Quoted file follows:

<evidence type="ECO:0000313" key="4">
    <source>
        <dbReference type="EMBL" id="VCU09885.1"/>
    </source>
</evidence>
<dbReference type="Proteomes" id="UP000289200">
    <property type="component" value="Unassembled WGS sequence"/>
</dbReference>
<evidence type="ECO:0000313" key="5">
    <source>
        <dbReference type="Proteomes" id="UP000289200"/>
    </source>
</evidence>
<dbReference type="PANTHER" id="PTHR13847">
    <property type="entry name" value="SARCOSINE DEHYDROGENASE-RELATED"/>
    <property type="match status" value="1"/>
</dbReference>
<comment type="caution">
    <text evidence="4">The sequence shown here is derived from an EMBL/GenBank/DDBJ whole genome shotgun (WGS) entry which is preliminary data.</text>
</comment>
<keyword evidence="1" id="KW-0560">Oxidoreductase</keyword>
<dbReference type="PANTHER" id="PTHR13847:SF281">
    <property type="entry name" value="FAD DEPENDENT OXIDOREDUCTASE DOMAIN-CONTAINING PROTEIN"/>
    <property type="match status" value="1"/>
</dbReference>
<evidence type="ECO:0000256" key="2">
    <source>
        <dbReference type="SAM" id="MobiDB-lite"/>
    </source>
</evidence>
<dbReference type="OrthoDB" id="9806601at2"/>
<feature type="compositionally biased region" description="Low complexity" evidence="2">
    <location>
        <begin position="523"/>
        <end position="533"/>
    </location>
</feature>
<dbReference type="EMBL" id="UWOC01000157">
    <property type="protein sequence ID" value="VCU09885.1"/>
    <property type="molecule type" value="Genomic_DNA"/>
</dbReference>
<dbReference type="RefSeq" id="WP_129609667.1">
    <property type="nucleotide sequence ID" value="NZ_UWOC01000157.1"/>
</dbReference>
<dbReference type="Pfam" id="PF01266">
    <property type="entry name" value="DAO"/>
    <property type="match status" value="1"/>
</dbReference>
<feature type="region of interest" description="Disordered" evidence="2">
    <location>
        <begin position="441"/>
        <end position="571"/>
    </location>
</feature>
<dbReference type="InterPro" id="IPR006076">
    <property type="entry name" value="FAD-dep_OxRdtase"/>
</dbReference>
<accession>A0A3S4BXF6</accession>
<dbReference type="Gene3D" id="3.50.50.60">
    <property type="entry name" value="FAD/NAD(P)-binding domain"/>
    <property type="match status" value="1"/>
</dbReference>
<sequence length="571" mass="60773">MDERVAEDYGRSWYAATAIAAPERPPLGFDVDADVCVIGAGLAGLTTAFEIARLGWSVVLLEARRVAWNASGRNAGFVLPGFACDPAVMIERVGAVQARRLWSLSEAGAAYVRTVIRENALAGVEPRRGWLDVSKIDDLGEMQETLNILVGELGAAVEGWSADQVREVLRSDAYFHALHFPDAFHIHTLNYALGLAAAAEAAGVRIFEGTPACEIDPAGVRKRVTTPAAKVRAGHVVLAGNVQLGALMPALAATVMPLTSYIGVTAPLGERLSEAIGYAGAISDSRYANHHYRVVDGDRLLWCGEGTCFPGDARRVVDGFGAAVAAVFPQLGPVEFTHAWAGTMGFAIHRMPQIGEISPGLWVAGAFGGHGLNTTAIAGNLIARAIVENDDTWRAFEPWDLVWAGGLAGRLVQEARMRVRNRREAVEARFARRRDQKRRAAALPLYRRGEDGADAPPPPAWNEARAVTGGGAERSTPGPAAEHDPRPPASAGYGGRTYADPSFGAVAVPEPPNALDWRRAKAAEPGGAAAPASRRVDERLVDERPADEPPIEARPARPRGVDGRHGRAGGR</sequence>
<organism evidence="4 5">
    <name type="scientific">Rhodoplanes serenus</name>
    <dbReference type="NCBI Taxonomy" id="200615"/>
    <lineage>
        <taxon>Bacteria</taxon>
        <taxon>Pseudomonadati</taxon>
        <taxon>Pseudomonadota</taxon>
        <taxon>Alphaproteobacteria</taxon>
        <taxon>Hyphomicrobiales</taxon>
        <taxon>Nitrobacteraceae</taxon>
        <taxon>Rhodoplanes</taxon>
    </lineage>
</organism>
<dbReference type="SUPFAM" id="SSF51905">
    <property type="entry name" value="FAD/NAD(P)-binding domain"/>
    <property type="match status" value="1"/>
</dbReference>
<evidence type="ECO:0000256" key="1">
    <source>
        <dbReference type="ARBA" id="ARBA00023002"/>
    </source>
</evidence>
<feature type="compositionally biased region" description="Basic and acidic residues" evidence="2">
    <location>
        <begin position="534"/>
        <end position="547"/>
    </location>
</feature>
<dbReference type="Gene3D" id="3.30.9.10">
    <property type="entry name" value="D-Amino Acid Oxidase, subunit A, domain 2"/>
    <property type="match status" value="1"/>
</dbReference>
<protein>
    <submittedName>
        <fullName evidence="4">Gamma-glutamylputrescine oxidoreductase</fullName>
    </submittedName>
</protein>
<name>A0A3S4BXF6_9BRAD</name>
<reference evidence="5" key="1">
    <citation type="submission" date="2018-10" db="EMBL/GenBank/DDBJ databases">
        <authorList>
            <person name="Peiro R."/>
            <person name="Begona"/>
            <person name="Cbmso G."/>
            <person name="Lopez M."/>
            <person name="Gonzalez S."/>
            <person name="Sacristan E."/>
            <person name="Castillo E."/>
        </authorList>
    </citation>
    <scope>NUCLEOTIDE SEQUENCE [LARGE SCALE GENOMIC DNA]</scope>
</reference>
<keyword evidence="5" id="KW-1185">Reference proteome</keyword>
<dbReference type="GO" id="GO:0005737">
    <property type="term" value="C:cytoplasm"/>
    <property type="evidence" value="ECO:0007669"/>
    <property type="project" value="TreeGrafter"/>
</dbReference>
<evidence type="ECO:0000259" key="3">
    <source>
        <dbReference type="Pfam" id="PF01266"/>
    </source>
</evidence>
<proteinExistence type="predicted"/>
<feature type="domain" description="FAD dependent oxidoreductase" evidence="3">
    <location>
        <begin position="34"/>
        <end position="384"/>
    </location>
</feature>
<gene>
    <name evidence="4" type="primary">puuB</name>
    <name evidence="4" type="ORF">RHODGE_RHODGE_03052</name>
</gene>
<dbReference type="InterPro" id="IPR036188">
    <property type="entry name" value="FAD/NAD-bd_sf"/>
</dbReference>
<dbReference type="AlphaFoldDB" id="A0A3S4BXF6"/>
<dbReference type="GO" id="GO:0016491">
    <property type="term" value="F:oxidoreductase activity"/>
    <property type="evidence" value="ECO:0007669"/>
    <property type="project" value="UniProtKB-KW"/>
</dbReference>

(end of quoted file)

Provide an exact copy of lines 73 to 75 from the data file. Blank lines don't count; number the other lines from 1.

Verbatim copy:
        <taxon>Nitrobacteraceae</taxon>
        <taxon>Rhodoplanes</taxon>
    </lineage>